# Confused About Process Stability vs Process Capability?

## QI Macros can do BOTH at the Same Time!

#### Create a Capability Suite using QI Macros:

- Select your data.
- Click on QI Macros menu > Histograms & Capability > Capability Suite.
- QI Macros will do the math and draw the charts for you.

### What's the difference between control limits and specification limits?

Many people confuse control limits on control charts with specification limits used on histograms.

**Control limits**are calculated from your data and are used to evaluate the stability of a process.**Spec limits**are provided by your customers and are used evaluate the capability of a process.

### Analyzing Stability

**A stable process produces PREDICTABLE RESULTS CONSISTENTLY**. Process stability can be easily determined using control charts. A control chart is a line graph of your data (the same line graph used to identify and focus your problem) with average and sigma lines to determine stability. The average and sigma lines (∓ 1, 2 and 3 sigma) are calculated from the data. The Upper Control Limit (UCL) is the +3 sigma line and the Lower Control Limit (LCL) is the -3 sigma line. **99.7% of all data points will fall between these two limits****.**

QI Macros control charts identify unstable points or trends for you and highlight them in red.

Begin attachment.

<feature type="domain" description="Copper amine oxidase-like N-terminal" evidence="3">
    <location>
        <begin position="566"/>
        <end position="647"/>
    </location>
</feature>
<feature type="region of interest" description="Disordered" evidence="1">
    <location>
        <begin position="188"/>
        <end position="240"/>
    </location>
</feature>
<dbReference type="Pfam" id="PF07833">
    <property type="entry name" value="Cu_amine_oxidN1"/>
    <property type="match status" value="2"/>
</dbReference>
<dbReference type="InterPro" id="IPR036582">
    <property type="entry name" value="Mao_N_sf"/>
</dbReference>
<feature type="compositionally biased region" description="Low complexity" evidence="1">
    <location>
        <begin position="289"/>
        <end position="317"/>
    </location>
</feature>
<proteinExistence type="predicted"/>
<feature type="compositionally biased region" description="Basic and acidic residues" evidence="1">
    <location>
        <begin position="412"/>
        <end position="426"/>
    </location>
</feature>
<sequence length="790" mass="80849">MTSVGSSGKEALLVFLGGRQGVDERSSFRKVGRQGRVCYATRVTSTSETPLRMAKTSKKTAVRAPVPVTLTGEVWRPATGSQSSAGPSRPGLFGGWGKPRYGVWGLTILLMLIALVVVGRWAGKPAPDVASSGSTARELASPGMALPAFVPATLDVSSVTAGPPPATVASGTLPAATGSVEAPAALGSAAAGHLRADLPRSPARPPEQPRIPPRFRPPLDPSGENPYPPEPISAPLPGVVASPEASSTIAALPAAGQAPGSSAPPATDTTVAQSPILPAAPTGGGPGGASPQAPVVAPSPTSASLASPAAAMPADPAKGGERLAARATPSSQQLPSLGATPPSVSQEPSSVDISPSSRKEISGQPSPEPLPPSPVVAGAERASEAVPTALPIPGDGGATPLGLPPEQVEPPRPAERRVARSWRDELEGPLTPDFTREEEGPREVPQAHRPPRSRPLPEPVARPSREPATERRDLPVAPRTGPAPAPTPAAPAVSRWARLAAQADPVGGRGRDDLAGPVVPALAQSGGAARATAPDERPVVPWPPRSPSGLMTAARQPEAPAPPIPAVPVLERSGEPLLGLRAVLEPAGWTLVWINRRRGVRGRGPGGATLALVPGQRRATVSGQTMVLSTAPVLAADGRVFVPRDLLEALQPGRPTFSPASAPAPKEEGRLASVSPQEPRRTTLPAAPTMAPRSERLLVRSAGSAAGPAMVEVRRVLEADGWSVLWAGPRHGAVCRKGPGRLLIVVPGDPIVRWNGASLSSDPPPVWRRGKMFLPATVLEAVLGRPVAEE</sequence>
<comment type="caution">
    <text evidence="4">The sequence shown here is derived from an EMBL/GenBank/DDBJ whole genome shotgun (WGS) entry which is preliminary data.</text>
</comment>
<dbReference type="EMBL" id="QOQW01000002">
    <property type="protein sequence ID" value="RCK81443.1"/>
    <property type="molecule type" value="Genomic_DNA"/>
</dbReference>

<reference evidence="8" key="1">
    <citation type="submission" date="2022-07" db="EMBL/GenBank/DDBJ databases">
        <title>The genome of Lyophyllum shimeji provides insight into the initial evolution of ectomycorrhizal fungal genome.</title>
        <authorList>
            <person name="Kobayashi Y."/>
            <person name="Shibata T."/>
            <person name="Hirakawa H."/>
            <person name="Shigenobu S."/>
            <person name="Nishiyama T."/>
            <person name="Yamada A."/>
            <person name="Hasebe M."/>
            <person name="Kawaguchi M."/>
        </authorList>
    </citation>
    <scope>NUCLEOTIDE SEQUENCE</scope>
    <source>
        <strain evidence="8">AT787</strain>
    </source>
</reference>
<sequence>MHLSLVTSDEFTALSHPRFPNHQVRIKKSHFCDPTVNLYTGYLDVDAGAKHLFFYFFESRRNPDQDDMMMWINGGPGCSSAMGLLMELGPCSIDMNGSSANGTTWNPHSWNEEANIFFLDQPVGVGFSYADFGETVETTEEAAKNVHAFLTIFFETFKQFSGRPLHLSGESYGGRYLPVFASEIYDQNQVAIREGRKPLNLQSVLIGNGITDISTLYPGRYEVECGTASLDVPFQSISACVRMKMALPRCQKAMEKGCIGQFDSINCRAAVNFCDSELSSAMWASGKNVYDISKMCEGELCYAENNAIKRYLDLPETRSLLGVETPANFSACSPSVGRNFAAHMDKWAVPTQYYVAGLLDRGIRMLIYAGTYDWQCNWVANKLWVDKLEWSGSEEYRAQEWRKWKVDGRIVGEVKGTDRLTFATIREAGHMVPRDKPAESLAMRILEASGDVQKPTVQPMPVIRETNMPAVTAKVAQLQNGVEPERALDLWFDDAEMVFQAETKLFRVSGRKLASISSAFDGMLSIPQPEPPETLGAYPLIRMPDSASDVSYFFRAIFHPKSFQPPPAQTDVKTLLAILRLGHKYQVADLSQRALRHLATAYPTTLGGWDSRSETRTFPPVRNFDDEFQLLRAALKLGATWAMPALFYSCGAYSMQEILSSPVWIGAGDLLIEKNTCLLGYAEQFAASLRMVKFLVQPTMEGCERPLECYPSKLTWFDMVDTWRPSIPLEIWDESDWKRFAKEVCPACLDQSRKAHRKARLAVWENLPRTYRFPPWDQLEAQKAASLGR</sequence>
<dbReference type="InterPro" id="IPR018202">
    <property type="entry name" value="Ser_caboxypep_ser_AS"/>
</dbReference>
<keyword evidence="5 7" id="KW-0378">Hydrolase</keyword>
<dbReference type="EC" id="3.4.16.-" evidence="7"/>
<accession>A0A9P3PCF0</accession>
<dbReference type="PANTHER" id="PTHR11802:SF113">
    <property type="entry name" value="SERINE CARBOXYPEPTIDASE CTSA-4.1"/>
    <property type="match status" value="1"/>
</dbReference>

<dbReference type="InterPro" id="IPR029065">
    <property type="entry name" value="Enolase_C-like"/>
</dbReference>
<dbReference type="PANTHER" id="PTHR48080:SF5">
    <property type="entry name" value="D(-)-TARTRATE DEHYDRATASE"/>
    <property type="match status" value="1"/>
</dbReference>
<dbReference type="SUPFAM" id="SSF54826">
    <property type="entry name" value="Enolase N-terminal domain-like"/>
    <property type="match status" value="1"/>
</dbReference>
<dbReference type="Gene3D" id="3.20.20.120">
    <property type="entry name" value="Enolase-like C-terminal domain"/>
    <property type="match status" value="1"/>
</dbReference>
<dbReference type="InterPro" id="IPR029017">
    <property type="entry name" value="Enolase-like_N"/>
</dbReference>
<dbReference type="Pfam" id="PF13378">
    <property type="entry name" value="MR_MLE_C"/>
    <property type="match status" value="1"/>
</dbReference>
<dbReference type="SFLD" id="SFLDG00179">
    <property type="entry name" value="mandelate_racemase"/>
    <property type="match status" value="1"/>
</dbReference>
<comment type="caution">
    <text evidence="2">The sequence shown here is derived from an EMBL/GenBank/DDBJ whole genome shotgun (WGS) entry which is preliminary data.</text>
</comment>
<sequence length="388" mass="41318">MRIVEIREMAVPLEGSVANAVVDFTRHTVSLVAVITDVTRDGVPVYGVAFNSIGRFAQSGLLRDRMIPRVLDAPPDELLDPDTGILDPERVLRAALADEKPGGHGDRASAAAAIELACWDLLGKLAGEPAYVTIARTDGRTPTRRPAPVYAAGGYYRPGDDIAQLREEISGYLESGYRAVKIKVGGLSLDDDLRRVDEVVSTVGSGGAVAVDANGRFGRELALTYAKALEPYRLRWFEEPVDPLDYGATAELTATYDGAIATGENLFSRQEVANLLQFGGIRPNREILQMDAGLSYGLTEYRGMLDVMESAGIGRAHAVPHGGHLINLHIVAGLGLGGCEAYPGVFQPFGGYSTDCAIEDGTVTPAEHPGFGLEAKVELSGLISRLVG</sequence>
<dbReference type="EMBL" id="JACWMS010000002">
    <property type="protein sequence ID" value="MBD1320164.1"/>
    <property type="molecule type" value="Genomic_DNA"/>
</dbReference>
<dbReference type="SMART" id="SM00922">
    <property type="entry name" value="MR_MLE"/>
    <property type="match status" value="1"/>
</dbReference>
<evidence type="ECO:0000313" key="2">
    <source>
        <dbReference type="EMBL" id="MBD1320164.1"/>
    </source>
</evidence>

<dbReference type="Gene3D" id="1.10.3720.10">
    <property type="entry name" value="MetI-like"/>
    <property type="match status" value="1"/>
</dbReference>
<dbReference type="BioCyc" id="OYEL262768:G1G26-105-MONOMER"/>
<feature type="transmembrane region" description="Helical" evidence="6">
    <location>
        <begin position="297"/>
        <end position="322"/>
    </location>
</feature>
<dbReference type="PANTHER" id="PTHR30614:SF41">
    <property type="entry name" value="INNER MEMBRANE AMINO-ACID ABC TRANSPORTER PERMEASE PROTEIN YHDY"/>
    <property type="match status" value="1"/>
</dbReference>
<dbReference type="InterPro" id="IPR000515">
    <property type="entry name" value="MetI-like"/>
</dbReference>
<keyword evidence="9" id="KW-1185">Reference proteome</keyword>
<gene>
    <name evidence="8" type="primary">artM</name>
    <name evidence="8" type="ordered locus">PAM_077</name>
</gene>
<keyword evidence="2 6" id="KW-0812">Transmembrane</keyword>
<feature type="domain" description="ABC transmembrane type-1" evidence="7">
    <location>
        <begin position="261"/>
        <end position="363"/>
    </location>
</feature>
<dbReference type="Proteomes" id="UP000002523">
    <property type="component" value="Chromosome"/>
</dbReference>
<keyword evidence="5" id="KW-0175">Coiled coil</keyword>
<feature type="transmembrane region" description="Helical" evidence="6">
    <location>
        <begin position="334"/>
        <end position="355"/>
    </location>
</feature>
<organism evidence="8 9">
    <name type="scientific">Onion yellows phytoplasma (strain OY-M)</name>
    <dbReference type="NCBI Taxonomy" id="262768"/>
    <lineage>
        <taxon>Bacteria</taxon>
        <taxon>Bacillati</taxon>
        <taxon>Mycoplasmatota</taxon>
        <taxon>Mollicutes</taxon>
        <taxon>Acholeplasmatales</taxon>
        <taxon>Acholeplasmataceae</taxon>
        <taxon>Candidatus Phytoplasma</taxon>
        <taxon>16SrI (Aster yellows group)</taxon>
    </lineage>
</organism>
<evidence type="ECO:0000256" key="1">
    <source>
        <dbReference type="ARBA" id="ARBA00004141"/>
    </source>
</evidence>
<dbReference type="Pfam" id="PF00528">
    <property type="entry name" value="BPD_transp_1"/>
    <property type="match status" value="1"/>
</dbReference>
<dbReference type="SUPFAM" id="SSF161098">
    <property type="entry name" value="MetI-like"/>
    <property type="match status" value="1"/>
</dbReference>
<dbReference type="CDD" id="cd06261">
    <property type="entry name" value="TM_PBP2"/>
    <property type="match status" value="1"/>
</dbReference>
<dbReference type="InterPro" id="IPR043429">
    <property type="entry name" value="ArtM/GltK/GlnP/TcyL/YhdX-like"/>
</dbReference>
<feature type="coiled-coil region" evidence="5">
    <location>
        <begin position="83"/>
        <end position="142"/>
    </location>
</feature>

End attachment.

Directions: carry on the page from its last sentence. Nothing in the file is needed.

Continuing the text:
### Analyzing Capability

**A capable process MEETS THE CUSTOMER'S REQUIREMENTS 100% OF THE TIME.** The Upper and Lower SPECIFICATION limits (USL and LSL) are determined from the customer's requirements.

The histogram is the correct tool to analyze process capability. QI Macros histogram will calculate the process capability measures (Cp, Cpk, Pp and Ppk) based on your data and on the specification limits. To run a histogram, select your data and then select histogram from QI Macros menu. The macro will prompt you for the spec limits:

If you don't know the specification limits, the QI Macros will calculate them for you. You can click OK to use the default, input your spec limit or click cancel if you have one-sided or unilateral spec limits.

**Determining Capability Using Attribute Data**

The capability of counted (i.e. attribute) data like defects, indivisible integers only, is **zero defects**. Customers hate defects, outages, etc. The capability of measured (i.e. variable) data like time, money, age, length, weight, etc. is determined using the customer's specifications and a histogram.

**Determining Capability Using Variable Data**

When a customer defines an upper and/or a lower specification limit for a product or service, whether it's the diameter of a shaft or the time in line at a fast food restaurant, all points within the two limits are considered "good."

- Use Cp and Cpk when your data represents a sample
- Use Pp and Ppk when your data represents the whole population
- The capability index (Cp) indicates how well the data would fit between the USL and the LSL if the process average were centered between the specification limits.
- Cpk on the other hand helps indicate how centered the data is within the range.

**If Cp = Cpk**, the process is centered at the midpoint of the specifications.

**if Cp>Cpk**, then the process is off-center. - If both Cp and Cpk are greater than or equal to 1 then the process is considered capable.

Download Histogram Cp Cpk Cheat Sheet

You can calculate Cp, Cpk and Pp, Ppk without running a histogram using the Cp Cpk template.